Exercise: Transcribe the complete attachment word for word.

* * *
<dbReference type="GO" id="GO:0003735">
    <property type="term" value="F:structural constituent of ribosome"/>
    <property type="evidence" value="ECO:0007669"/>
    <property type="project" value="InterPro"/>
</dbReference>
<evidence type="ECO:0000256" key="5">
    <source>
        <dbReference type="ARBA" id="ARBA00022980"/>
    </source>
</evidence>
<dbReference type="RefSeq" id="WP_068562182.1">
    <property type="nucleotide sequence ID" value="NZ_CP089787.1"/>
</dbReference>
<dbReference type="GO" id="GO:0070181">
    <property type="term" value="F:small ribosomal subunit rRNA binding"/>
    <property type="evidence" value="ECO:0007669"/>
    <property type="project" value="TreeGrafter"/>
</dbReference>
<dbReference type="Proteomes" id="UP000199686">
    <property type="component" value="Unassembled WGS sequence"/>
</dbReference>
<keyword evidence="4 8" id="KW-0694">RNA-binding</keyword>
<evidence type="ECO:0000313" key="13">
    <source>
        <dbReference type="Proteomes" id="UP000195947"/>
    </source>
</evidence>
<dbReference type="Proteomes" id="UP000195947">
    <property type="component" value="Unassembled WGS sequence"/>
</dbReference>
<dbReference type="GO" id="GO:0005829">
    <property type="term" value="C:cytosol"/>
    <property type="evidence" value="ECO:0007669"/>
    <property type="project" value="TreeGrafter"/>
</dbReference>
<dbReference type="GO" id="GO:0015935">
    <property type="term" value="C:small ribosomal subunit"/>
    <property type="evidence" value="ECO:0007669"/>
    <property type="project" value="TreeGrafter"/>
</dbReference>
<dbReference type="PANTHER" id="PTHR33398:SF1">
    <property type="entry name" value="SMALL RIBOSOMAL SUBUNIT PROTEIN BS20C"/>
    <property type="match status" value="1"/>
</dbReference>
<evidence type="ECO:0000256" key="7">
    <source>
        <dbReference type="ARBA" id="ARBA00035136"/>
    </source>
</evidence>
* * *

<dbReference type="GO" id="GO:0003735">
    <property type="term" value="F:structural constituent of ribosome"/>
    <property type="evidence" value="ECO:0007669"/>
    <property type="project" value="InterPro"/>
</dbReference>
<evidence type="ECO:0000256" key="5">
    <source>
        <dbReference type="ARBA" id="ARBA00022980"/>
    </source>
</evidence>
<dbReference type="RefSeq" id="WP_068562182.1">
    <property type="nucleotide sequence ID" value="NZ_CP089787.1"/>
</dbReference>
<dbReference type="GO" id="GO:0070181">
    <property type="term" value="F:small ribosomal subunit rRNA binding"/>
    <property type="evidence" value="ECO:0007669"/>
    <property type="project" value="TreeGrafter"/>
</dbReference>
<dbReference type="Proteomes" id="UP000199686">
    <property type="component" value="Unassembled WGS sequence"/>
</dbReference>
<keyword evidence="4 8" id="KW-0694">RNA-binding</keyword>
<evidence type="ECO:0000313" key="13">
    <source>
        <dbReference type="Proteomes" id="UP000195947"/>
    </source>
</evidence>
<dbReference type="Proteomes" id="UP000195947">
    <property type="component" value="Unassembled WGS sequence"/>
</dbReference>
<dbReference type="GO" id="GO:0005829">
    <property type="term" value="C:cytosol"/>
    <property type="evidence" value="ECO:0007669"/>
    <property type="project" value="TreeGrafter"/>
</dbReference>
<dbReference type="GO" id="GO:0015935">
    <property type="term" value="C:small ribosomal subunit"/>
    <property type="evidence" value="ECO:0007669"/>
    <property type="project" value="TreeGrafter"/>
</dbReference>
<dbReference type="PANTHER" id="PTHR33398:SF1">
    <property type="entry name" value="SMALL RIBOSOMAL SUBUNIT PROTEIN BS20C"/>
    <property type="match status" value="1"/>
</dbReference>
<evidence type="ECO:0000256" key="7">
    <source>
        <dbReference type="ARBA" id="ARBA00035136"/>
    </source>
</evidence>